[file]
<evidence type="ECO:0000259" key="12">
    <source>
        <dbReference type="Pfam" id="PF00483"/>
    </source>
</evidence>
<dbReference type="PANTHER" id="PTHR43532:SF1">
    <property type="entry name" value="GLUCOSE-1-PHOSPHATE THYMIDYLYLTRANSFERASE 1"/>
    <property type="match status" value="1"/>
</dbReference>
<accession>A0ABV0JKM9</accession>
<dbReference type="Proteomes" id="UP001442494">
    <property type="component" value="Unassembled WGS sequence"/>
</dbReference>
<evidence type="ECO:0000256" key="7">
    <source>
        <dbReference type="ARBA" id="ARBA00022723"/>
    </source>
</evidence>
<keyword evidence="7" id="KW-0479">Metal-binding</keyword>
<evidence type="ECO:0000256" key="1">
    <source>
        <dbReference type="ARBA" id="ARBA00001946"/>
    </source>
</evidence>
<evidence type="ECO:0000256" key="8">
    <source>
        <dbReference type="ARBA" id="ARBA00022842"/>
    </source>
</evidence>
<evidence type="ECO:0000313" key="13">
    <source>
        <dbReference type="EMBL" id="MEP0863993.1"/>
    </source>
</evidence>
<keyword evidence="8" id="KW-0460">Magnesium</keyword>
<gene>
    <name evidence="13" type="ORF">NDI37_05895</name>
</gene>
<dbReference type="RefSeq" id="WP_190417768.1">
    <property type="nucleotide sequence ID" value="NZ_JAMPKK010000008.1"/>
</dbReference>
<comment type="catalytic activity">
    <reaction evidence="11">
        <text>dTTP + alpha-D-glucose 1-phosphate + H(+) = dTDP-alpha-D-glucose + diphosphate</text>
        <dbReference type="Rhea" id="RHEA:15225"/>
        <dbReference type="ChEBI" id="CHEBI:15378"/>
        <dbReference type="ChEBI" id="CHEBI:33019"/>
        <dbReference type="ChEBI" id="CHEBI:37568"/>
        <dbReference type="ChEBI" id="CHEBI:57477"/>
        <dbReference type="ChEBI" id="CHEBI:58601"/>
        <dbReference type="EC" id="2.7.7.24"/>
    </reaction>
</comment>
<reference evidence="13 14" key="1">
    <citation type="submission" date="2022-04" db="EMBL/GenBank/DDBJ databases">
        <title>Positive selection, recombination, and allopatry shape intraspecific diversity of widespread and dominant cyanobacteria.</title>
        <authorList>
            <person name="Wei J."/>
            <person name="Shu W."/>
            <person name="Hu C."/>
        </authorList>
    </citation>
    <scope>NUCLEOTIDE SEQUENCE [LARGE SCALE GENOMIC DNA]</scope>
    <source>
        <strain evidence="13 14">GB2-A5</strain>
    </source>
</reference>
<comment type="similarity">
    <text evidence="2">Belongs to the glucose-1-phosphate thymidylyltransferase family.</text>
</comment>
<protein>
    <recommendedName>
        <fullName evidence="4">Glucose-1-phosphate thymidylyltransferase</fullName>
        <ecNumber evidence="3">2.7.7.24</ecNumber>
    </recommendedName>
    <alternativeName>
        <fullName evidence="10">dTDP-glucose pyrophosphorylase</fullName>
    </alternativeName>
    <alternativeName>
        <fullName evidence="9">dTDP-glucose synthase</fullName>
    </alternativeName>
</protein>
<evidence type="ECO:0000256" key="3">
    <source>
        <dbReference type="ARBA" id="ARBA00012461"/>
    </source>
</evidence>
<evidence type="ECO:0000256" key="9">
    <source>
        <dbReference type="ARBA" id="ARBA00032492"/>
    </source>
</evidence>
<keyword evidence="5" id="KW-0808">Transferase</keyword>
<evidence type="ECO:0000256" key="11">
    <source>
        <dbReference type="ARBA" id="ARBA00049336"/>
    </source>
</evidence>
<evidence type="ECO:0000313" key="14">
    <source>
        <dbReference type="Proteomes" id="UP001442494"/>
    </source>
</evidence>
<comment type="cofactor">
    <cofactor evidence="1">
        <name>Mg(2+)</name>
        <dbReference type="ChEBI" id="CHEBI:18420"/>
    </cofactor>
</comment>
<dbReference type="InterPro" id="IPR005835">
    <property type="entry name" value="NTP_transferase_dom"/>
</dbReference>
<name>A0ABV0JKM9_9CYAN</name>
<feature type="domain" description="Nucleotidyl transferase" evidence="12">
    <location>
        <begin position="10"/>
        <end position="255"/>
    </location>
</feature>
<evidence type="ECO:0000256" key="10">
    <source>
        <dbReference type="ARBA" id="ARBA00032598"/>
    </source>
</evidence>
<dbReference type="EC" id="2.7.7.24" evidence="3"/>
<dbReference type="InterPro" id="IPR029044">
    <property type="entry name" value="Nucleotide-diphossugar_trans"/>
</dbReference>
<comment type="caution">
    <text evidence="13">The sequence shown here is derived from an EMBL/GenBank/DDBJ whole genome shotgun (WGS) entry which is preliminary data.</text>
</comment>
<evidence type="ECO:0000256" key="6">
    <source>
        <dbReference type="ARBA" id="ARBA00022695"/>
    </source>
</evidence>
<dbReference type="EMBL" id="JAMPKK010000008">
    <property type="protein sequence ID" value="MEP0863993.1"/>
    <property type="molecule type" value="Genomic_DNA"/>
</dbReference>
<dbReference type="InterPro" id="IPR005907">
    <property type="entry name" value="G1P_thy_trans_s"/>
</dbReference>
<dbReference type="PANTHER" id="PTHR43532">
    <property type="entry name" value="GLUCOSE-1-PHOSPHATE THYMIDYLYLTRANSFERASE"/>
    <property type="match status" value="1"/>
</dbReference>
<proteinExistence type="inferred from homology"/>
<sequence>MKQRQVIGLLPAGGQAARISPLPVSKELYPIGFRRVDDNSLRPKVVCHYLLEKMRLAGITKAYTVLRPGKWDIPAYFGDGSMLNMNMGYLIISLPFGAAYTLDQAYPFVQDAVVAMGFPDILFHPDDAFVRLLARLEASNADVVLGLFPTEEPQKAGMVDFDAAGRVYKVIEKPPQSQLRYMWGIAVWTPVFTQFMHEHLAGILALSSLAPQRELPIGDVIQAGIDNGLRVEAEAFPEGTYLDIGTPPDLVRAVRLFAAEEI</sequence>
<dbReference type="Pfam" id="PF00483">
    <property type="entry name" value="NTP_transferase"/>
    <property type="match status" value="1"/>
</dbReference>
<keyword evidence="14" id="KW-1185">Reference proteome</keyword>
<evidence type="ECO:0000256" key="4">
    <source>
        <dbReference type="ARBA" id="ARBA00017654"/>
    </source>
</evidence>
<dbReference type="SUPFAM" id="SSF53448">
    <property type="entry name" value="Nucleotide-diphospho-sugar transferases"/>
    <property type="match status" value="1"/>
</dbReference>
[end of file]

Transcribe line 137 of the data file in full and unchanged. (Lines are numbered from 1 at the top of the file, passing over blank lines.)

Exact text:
<dbReference type="EMBL" id="JAMPKK010000008">